Community leaders breathing new life into heart of Gifford
To many on the outside Gifford is a high-crime, high-poverty African-American community between the cities of Vero Beach and Sebastian. To many on the inside, it is a steadfast community aware of its problems but tenaciously determined to make it better. “Our community seems to have lost its heart,” said Dr. Jacqueline Warrior, one of the many Gifford residents working to create change. “We are more than high-everything that is dysfunctional. That is not all what Gifford is about!”
Drive into the physical heart of Gifford along 45th Street, and you will see positive change. There is a new beautiful park, the Gifford Health Center, and a little red-and-white building perched just across from the Gifford Middle School. This is the home of what will be the Gifford Historic Museum and was built by the Florida East Coast Railway workers as the “Old Macedonia Colored Church” for their worship services well over a century ago. “It’s going to get done this year,” says Gifford native Jonnie Mae Perry with determination.
Perry heads up the now decades-long effort to bring a sense of history and pride to Gifford through a collaborative effort of the Gifford Community Cultural and Resource Center, the Gifford Historic Museum, the Gifford High School Alumni Association, the Indian River County Historical Society and Gifford Middle School. The museum will feature the stories of the original founding families through visual displays and videos.
Gifford High School alumni Daniel Conner, Jonnie Mae Perry, Katherine Washington and Percy Perry pose in the same spot where they used to take their class photos. (Photo: Tania Ortega-Cowan)
“We are working on a Florida Historical Landmark sign for the sundial area at Gifford High School,” Stanbridge said. “Now we just need to raise funds. Wouldn’t it be wonderful if we could connect with some builders and architects? And this would be a perfect project for the Garden Club. Teachers could bring kids out here to read under the shady oak trees. And of course, once the museum is open, history teachers can easily walk their classes over.”
The conversation quickly turned to where they want to place the historic marker, and how they might inspire and attract others to help get this done.
“By telling the story of these families, our youth can see their link to the past,” said Perry. “We plan to have school tours come through as an educational experience.” The museum will also be the home of numerous artifacts to give a glimpse into what daily life was like, including an original press iron and the giant “rowboat” tubs which doubled as boiling pots to clean clothes and for making soup on Sunday afternoons. “Visitors will also be able to use a computer to walk through the story line as well as learn about Black History in general,” added Perry.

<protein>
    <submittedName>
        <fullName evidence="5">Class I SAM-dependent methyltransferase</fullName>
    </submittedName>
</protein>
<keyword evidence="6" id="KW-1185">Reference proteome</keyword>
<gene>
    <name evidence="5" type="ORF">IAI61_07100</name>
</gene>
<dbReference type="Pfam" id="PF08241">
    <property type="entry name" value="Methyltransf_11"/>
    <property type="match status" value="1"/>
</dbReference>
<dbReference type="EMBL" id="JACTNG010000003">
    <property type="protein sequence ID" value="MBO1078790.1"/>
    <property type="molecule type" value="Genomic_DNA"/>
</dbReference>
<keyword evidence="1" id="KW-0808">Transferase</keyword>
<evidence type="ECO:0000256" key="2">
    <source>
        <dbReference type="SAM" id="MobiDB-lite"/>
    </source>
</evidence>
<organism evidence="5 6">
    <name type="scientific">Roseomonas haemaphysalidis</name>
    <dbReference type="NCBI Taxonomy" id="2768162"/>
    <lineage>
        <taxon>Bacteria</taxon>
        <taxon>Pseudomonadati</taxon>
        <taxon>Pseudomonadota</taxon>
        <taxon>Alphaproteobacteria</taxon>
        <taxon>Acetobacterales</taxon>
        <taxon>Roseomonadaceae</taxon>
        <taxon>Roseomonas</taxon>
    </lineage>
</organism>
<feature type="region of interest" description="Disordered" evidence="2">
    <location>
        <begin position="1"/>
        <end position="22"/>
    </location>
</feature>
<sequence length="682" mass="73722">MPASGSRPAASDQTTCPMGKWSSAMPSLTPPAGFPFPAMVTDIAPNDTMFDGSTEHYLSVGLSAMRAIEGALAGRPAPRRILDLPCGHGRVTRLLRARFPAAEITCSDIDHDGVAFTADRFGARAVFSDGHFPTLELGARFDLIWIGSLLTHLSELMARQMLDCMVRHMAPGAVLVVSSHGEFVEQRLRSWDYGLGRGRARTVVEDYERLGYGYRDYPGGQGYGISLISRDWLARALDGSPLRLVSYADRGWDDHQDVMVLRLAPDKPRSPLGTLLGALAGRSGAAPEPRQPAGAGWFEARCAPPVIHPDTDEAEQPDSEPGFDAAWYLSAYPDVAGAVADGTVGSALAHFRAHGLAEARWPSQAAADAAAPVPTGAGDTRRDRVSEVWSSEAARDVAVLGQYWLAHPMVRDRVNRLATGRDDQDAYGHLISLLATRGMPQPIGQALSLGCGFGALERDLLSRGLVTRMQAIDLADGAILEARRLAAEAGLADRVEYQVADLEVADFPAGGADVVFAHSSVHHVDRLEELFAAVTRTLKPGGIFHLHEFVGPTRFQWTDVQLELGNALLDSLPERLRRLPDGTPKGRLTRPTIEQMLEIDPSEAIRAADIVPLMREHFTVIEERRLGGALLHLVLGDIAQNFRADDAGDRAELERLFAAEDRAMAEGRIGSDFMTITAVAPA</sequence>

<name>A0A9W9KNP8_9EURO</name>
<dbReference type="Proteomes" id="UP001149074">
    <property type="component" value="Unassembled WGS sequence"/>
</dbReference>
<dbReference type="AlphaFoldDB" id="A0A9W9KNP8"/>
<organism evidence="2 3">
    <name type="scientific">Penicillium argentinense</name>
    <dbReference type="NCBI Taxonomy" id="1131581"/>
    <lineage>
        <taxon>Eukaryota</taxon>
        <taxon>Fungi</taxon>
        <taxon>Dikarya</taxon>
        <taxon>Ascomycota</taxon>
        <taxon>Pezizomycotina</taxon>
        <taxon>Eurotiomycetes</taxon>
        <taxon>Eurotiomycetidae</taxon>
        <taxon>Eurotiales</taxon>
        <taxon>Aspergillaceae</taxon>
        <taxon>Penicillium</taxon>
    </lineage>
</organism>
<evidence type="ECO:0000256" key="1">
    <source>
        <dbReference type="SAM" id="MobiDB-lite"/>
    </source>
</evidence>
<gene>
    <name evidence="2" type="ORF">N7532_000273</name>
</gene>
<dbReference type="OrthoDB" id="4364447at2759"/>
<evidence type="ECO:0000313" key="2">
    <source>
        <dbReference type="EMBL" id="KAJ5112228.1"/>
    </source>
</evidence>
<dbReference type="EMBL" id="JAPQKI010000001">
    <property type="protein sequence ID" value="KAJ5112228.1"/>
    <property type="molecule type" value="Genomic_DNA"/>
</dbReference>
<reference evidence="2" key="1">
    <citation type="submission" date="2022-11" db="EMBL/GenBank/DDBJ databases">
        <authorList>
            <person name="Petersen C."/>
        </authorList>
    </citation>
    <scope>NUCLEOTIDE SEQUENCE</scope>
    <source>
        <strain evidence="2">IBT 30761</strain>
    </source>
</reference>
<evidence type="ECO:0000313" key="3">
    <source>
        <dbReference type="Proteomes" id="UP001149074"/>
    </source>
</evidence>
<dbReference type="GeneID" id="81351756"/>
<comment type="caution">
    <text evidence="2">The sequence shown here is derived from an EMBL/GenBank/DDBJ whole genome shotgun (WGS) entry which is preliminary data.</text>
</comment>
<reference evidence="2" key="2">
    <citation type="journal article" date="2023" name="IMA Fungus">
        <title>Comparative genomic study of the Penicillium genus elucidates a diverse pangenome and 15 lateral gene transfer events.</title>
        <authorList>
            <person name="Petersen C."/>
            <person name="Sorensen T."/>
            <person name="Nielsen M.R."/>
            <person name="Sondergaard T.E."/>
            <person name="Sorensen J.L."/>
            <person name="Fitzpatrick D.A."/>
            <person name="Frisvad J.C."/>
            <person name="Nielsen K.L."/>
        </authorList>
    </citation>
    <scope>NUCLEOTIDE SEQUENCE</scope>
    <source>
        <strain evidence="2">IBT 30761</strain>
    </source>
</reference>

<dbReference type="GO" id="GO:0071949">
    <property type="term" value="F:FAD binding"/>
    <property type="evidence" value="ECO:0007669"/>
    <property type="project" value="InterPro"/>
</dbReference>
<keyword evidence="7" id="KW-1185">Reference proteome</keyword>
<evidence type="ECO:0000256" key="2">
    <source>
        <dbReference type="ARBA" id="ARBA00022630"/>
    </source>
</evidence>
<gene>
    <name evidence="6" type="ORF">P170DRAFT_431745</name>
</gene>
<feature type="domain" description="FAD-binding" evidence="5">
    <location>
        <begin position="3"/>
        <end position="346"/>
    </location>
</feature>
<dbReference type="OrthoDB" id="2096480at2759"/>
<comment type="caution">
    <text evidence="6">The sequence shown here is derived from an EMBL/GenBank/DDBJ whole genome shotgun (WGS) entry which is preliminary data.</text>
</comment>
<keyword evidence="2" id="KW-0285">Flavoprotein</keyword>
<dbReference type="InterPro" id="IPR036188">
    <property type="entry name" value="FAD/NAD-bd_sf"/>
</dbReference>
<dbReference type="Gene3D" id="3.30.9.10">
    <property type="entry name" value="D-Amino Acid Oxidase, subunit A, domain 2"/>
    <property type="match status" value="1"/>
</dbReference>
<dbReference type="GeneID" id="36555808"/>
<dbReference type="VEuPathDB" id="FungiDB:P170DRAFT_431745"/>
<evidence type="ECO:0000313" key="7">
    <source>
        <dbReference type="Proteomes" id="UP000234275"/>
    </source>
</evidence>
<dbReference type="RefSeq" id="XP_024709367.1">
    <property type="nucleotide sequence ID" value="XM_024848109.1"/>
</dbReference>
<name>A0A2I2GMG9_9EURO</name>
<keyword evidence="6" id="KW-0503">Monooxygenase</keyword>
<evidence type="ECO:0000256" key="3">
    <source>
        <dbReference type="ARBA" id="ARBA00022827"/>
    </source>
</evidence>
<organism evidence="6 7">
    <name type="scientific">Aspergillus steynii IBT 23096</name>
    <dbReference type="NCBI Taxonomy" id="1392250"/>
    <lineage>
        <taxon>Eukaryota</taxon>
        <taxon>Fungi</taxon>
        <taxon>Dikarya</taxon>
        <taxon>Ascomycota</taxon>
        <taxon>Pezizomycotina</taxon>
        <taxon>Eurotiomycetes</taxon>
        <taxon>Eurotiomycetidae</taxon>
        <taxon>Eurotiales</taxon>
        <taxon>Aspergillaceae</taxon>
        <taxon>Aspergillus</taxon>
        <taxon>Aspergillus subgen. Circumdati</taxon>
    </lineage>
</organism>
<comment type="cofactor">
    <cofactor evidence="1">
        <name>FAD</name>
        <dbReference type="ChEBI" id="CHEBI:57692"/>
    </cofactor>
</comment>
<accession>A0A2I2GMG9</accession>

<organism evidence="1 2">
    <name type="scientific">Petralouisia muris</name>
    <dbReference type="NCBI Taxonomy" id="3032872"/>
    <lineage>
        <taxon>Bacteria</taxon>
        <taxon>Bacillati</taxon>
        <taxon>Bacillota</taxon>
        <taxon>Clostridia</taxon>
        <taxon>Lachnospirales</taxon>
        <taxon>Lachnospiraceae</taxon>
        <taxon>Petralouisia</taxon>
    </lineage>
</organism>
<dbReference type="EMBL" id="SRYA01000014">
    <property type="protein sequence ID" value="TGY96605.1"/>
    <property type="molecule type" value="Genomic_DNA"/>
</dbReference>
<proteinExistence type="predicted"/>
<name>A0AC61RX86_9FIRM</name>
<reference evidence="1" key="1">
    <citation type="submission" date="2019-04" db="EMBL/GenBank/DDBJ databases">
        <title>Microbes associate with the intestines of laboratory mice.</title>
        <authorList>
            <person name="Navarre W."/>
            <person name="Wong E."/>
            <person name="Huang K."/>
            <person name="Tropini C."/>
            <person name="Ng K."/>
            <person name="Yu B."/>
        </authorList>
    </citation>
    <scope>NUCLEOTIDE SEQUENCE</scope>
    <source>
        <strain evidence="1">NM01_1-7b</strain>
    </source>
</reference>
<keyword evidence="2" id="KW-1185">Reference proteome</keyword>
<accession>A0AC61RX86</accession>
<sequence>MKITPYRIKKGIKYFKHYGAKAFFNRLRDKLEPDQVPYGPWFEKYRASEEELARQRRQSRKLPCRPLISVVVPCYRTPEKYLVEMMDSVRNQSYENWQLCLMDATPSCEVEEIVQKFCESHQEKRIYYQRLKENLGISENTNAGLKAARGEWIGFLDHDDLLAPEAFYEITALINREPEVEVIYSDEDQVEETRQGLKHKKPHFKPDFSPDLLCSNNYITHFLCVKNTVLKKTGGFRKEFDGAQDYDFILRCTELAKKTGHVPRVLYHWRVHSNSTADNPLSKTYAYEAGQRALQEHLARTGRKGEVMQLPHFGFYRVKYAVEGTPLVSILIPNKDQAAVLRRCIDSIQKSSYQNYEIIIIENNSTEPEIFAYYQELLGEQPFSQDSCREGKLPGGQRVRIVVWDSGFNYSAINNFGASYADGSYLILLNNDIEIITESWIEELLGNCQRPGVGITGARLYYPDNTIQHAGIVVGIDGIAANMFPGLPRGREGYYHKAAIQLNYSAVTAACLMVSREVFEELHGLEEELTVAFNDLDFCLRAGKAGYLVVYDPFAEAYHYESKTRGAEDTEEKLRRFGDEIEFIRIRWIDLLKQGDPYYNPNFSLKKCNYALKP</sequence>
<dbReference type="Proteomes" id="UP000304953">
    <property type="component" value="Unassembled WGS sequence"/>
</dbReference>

When the little church was in the crosshairs of a bulldozer some 20 years ago, Ruth Stanbridge of the Historical Society, the Progressive Civic League and the United Way saved it and moved it from Sebastian to its current location on land donated by the county. “The whole time we knew this was going to be a museum with the history of Gifford in it,” said Stanbridge.
Adding to the historical mystique are the giant tombstones on the property dating back to a cemetery opened in 1926. When the larger Crestlawn cemetery opened a few years later, they moved the bodies, but they could not afford to move the heavy tombstones, so there they stand.
Across the street is Gifford Middle, which used to be Gifford High School until desegregation in 1969 when students were bused to Vero Beach High School. Perry and her husband, Percy, were students during that time. While desegregation was good for society, it was actually not so good for Gifford, and may have accelerated the decline of this tight-knit community.
“Those first few years, we went through some transitions emotionally which you didn’t talk about because you didn’t even know how to articulate it,” she said.
One of their goals is to restore the original facade of Gifford High School and a sundial, which are still intact. The sundial was a gift of the class of 1964. Katherine Washington was part of that class and explained, “Dr. Thomas Jackson came up with the idea. I said, ‘A sundial?’ And he said, ‘Keep in mind, it will be there for future generations to know that there was a Gifford High School.'”
“The school seems to evoke a lot of positive memories,” added Warrior. “Percy Perry, who is usually very quiet, really opened up at a meeting after seeing it, and I thought, this is what it means to give a community its heart back.”
Outgoing principal Roxanne Decker and incoming principal Tosha Jones are working with the group to preserve the old school, including a giant timeline in the library and the original front of the high school.
Timeline of the history of Gifford High School. (Photo: Tania Ortega-Cowan